Besieged by malpractice litigation, some doctors in Natchez, Miss., are making plans to move across the Mississippi River to Louisiana, where they think the climate is better. Eventually, "healthcare is going to die out in Natchez, so give it a fresh start in Louisiana," says Natchez internist Ken Stubbs, M.D., who is developing plans with Louisiana officials for a 150-bed hospital just across the bridge in Vidalia, La.
Though the Natchez doctors' plans may seem extreme, "I would hesitate to say that they are overreacting," says Michael Houpt, CEO of Medical Assurance Company of Mississippi, the state's largest malpractice carrier.
In the first eight months of 2002, more than 1,500 new claims were filed against MACM physicians. To protect against rising payouts, MACM this year raised average reserves for each case to $150,000 from $139,000, Houpt says. MACM will raise premiums 45% next year.
Houpt adds that tort reforms enacted by the state in October will take years to slow rising costs.
But Louisiana is no safe haven for physicians fleeing Mississippi's med mal problems. Louisiana malpractice officials say they also face an increase in lawsuits and rising payoffs, and their premiums are actually higher than the Mississippi carrier's.
In Louisiana, "people are getting more suit-happy," says Lorraine LeBlanc, executive director of the Louisiana Patients' Compensation Fund.
PCF is a state-run medical malpractice back-up fund doctors must pay into on top of their insurance premiums.
Indeed, rates in Louisiana are higher than in Mississippi. While MACM charged internists $4,786 in 2002, a Louisiana internist with the same coverage paid a total of $11,506 to PCF and Louisiana Medical Mutual Insurance Co., LAMMICO reports. Moreover, LeBlanc reports that PCF and LAMMICO plan to raise rates to Louisiana physicians by 42% next year, almost matching the MACM increase.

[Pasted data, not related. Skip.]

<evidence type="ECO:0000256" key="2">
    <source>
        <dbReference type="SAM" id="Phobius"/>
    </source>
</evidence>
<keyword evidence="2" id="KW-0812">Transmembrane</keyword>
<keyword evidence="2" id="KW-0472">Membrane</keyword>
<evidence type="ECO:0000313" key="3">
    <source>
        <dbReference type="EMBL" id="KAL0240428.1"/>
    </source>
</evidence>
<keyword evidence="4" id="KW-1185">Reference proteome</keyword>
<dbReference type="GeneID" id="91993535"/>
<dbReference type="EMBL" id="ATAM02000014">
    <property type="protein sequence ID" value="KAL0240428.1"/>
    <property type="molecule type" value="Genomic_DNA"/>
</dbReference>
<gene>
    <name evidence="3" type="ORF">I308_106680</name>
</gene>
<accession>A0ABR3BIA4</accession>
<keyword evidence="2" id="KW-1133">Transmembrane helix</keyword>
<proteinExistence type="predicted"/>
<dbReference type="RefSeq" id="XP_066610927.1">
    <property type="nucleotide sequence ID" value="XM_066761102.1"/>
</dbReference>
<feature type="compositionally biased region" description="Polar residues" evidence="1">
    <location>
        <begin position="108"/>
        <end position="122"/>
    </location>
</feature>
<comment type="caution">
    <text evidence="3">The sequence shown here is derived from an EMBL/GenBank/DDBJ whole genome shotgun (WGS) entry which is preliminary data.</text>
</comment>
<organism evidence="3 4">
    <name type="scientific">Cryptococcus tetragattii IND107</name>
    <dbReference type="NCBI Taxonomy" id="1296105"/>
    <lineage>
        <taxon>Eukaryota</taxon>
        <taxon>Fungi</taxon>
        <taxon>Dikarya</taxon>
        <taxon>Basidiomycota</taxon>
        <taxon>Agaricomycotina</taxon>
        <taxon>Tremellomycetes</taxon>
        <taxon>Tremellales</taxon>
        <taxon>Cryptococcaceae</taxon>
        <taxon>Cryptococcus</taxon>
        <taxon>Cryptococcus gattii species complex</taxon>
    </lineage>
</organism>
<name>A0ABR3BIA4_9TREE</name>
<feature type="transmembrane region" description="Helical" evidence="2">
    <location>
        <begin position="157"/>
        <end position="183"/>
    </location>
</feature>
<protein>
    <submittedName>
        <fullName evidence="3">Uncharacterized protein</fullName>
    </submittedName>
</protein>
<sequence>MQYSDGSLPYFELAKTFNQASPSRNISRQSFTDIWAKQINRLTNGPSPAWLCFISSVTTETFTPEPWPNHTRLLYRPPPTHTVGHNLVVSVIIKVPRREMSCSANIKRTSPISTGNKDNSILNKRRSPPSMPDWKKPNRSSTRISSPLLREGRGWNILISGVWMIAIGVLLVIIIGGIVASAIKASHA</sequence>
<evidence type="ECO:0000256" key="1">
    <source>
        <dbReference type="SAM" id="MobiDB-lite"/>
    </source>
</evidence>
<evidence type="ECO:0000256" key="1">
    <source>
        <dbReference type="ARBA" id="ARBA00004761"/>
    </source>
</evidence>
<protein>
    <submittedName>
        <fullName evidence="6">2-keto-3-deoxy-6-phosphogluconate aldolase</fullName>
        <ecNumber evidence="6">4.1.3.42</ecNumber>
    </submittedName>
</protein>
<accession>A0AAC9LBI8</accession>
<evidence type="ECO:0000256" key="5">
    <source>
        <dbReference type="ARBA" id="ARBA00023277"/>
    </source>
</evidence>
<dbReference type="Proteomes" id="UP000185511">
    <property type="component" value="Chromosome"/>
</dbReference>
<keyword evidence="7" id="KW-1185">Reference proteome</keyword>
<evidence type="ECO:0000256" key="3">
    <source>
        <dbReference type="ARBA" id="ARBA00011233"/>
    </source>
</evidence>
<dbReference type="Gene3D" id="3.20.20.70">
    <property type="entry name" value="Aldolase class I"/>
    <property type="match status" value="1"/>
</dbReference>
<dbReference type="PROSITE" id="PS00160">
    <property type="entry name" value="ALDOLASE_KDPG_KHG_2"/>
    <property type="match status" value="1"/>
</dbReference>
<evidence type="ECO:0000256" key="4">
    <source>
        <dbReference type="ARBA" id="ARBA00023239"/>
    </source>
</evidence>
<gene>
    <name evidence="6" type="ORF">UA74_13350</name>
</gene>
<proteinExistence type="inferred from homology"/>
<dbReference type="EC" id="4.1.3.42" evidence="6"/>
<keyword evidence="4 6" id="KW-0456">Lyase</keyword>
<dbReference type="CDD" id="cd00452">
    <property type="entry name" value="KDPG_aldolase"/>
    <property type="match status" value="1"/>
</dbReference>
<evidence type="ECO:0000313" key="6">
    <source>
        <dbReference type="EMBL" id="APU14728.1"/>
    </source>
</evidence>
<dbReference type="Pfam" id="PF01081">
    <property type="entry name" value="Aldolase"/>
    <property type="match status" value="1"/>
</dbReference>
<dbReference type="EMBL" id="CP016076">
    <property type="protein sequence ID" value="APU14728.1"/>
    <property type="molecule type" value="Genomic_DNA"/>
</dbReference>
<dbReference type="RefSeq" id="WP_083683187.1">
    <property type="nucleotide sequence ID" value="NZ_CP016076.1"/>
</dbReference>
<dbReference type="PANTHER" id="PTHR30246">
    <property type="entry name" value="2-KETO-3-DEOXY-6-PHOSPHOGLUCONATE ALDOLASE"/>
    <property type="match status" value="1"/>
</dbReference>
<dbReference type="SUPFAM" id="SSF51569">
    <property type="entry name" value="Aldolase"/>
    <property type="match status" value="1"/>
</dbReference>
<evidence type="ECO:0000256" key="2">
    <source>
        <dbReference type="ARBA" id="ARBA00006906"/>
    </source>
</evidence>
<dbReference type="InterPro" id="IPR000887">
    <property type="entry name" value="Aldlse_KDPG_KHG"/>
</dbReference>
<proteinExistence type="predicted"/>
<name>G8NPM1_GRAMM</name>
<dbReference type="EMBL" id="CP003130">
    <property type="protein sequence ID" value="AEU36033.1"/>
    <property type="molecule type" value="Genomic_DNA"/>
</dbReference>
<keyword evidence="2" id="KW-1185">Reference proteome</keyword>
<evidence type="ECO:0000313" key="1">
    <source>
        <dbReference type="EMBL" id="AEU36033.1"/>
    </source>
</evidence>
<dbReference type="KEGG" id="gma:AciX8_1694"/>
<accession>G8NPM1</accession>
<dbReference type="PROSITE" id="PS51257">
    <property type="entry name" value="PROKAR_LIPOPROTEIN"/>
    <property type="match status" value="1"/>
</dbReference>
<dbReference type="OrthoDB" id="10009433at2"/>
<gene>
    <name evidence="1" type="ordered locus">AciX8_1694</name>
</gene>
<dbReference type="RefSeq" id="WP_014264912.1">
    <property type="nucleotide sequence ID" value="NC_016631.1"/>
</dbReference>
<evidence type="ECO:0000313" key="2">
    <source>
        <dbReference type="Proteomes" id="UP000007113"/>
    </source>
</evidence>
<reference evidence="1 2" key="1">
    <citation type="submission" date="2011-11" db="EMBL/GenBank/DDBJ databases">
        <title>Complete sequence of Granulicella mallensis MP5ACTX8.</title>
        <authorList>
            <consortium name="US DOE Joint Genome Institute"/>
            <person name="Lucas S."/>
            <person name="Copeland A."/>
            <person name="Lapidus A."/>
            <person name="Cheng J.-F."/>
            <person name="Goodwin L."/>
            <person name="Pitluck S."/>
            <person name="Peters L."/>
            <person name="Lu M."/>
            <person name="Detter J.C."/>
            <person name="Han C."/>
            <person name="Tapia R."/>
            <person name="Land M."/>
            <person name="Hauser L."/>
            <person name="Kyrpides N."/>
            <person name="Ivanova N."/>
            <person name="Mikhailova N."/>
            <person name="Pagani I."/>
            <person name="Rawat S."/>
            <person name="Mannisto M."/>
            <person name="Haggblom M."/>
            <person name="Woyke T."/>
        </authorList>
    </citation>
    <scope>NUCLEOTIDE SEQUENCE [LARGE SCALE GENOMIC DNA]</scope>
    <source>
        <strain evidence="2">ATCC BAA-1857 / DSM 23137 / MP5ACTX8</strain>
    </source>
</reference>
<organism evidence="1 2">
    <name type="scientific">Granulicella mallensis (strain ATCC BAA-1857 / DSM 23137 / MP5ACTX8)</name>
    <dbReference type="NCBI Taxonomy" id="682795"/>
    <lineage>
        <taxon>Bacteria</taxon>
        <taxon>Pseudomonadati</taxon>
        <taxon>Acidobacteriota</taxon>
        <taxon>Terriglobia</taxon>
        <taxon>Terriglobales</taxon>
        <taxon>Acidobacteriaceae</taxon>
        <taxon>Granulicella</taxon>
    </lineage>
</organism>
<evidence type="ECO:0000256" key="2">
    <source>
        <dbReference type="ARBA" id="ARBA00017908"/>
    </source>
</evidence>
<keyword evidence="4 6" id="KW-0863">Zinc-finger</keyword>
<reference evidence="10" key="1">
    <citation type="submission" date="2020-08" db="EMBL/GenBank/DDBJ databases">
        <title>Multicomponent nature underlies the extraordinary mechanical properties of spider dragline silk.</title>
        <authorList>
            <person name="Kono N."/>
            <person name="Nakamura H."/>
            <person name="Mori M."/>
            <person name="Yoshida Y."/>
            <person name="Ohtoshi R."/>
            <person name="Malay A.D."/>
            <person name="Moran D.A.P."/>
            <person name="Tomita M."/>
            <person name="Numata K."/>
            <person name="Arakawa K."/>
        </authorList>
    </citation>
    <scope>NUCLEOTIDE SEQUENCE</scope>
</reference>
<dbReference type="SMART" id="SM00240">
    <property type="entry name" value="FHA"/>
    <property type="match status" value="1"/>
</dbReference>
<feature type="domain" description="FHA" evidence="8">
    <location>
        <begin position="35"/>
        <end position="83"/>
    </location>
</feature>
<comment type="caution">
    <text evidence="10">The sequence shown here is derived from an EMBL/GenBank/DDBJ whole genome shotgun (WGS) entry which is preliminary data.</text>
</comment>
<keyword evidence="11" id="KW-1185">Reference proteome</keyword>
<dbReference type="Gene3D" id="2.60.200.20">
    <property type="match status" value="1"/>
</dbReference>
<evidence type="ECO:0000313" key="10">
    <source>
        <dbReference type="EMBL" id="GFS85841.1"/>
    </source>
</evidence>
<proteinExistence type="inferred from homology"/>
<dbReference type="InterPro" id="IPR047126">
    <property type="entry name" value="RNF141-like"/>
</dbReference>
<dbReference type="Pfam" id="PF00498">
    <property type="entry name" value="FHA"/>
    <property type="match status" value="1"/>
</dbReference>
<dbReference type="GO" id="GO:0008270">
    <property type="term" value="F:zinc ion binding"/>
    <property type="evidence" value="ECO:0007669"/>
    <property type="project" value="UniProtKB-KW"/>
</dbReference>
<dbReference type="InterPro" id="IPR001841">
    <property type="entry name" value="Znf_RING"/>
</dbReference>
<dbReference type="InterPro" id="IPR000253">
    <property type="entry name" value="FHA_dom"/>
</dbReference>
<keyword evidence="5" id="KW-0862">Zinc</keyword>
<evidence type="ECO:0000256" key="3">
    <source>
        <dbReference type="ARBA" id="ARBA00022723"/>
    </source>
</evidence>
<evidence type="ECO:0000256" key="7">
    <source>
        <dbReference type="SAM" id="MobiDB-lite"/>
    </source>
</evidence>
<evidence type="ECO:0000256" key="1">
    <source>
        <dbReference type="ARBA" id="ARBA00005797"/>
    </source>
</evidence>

Yet the AMA says Mississippi is one of 12 states in a malpractice "crisis," while Louisiana is one of six states that is "currently OK," thanks to a $500,000 cap on noneconomic damages and lost wages.
Mississippi just passed a cap of $500,000 on noneconomic damages. But the cap will increase to $1 million by 2017, and the measure lacks Louisiana's cap on lost wages. Also, the Louisiana cap has withstood legal challenges, while many Mississippi physicians expect the state supreme court will overturn the Mississippi cap.
Nonetheless, the Mississippi State Medical Association has fostered the perception that Mississippi rates are much higher than Louisiana's. In a comparison chart it presented to state lawmakers when it successfully lobbied for tort reform, the medical association reported that Mississippi internists actually paid $3,539 more than Louisiana in 2002.
Charmain Thompson, MSMA deputy director, says the association quoted Mississippi rates from an out-of-state carrier that asked not to be identified to the legislators. Though those rates are "at the high range of what many doctors are experiencing," some doctors have to pay them because they can't get MACM coverage, she says.
But the news that rates can be even higher in Louisiana does not seem to deter Mississippi doctors eager to leave the state.
Former Natchez internist Illey Dillon, M.D., who moved to Vidalia in July, acknowledges that once his new Louisiana malpractice coverage matures, which will take five years, it probably won't be any cheaper. But in Mississippi, he says, "I felt that at any moment I could be taken to trial for a frivolous lawsuit and lose."
He points to a recent rash of Mississippi lawsuits against certain drugs that name hundreds of Mississippi doctors, mostly internists. Houpt says these doctors prescribed the drugs correctly, but plaintiffs used them to bring drugmakers to plaintiff-friendly Mississippi courts.
Stubbs, named in four lawsuits this year, says he won't be deterred in planning the new hospital, even with tort reform.
Teresa Dennis, central region representative for the Louisiana Department of Economic Development, says she is lining up millions of dollars in subsidies, as well as Louisiana hospital systems interested in building the Vidalia facility, which would take two years to construct.
Says Dennis: "A problem for the healthcare community in Mississippi is an opportunity for Louisiana."